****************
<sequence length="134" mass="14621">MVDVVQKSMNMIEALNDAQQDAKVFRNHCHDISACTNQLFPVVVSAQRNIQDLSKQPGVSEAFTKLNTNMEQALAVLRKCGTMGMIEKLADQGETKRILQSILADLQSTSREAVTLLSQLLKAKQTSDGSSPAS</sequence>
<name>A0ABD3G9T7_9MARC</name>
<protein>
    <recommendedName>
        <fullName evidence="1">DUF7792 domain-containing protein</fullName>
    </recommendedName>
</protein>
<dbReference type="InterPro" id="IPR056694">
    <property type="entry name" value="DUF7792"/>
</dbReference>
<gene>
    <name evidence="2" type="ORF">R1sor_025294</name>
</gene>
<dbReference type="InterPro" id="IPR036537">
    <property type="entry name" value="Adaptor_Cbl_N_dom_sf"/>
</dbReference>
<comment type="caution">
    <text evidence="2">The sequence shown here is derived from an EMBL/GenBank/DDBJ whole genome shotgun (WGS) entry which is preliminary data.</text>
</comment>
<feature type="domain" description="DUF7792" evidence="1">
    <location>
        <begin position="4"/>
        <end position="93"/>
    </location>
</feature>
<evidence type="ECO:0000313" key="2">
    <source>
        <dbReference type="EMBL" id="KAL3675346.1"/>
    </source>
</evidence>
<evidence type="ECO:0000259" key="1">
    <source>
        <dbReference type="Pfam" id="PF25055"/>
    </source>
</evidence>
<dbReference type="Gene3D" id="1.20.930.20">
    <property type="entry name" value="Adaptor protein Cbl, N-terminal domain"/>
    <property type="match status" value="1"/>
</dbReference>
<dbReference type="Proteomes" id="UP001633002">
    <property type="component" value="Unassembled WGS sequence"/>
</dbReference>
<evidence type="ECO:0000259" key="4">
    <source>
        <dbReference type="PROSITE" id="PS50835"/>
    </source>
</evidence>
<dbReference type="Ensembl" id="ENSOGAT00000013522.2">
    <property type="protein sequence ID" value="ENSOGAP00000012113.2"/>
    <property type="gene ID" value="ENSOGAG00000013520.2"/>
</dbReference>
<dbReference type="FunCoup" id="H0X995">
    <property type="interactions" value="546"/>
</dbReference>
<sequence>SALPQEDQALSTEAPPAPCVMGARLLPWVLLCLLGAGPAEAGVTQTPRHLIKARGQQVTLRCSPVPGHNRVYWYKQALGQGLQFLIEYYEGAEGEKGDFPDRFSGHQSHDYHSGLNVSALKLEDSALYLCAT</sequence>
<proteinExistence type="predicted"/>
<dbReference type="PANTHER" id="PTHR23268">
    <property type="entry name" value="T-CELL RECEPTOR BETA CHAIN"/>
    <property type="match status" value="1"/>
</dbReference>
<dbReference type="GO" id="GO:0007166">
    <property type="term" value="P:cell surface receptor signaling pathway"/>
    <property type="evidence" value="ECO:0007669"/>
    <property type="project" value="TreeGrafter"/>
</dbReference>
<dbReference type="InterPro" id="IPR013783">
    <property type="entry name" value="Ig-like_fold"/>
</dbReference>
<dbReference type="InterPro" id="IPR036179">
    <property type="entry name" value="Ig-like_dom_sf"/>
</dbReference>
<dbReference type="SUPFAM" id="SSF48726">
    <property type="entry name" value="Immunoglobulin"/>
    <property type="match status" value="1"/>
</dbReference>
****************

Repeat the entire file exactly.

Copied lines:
<sequence length="134" mass="14621">MVDVVQKSMNMIEALNDAQQDAKVFRNHCHDISACTNQLFPVVVSAQRNIQDLSKQPGVSEAFTKLNTNMEQALAVLRKCGTMGMIEKLADQGETKRILQSILADLQSTSREAVTLLSQLLKAKQTSDGSSPAS</sequence>
<name>A0ABD3G9T7_9MARC</name>
<protein>
    <recommendedName>
        <fullName evidence="1">DUF7792 domain-containing protein</fullName>
    </recommendedName>
</protein>
<dbReference type="InterPro" id="IPR056694">
    <property type="entry name" value="DUF7792"/>
</dbReference>
<gene>
    <name evidence="2" type="ORF">R1sor_025294</name>
</gene>
<dbReference type="InterPro" id="IPR036537">
    <property type="entry name" value="Adaptor_Cbl_N_dom_sf"/>
</dbReference>
<comment type="caution">
    <text evidence="2">The sequence shown here is derived from an EMBL/GenBank/DDBJ whole genome shotgun (WGS) entry which is preliminary data.</text>
</comment>
<feature type="domain" description="DUF7792" evidence="1">
    <location>
        <begin position="4"/>
        <end position="93"/>
    </location>
</feature>
<evidence type="ECO:0000313" key="2">
    <source>
        <dbReference type="EMBL" id="KAL3675346.1"/>
    </source>
</evidence>
<evidence type="ECO:0000259" key="1">
    <source>
        <dbReference type="Pfam" id="PF25055"/>
    </source>
</evidence>
<dbReference type="Gene3D" id="1.20.930.20">
    <property type="entry name" value="Adaptor protein Cbl, N-terminal domain"/>
    <property type="match status" value="1"/>
</dbReference>
<dbReference type="Proteomes" id="UP001633002">
    <property type="component" value="Unassembled WGS sequence"/>
</dbReference>
<evidence type="ECO:0000259" key="4">
    <source>
        <dbReference type="PROSITE" id="PS50835"/>
    </source>
</evidence>
<dbReference type="Ensembl" id="ENSOGAT00000013522.2">
    <property type="protein sequence ID" value="ENSOGAP00000012113.2"/>
    <property type="gene ID" value="ENSOGAG00000013520.2"/>
</dbReference>
<dbReference type="FunCoup" id="H0X995">
    <property type="interactions" value="546"/>
</dbReference>
<sequence>SALPQEDQALSTEAPPAPCVMGARLLPWVLLCLLGAGPAEAGVTQTPRHLIKARGQQVTLRCSPVPGHNRVYWYKQALGQGLQFLIEYYEGAEGEKGDFPDRFSGHQSHDYHSGLNVSALKLEDSALYLCAT</sequence>
<proteinExistence type="predicted"/>
<dbReference type="PANTHER" id="PTHR23268">
    <property type="entry name" value="T-CELL RECEPTOR BETA CHAIN"/>
    <property type="match status" value="1"/>
</dbReference>
<dbReference type="GO" id="GO:0007166">
    <property type="term" value="P:cell surface receptor signaling pathway"/>
    <property type="evidence" value="ECO:0007669"/>
    <property type="project" value="TreeGrafter"/>
</dbReference>
<dbReference type="InterPro" id="IPR013783">
    <property type="entry name" value="Ig-like_fold"/>
</dbReference>
<dbReference type="InterPro" id="IPR036179">
    <property type="entry name" value="Ig-like_dom_sf"/>
</dbReference>
<dbReference type="SUPFAM" id="SSF48726">
    <property type="entry name" value="Immunoglobulin"/>
    <property type="match status" value="1"/>
</dbReference>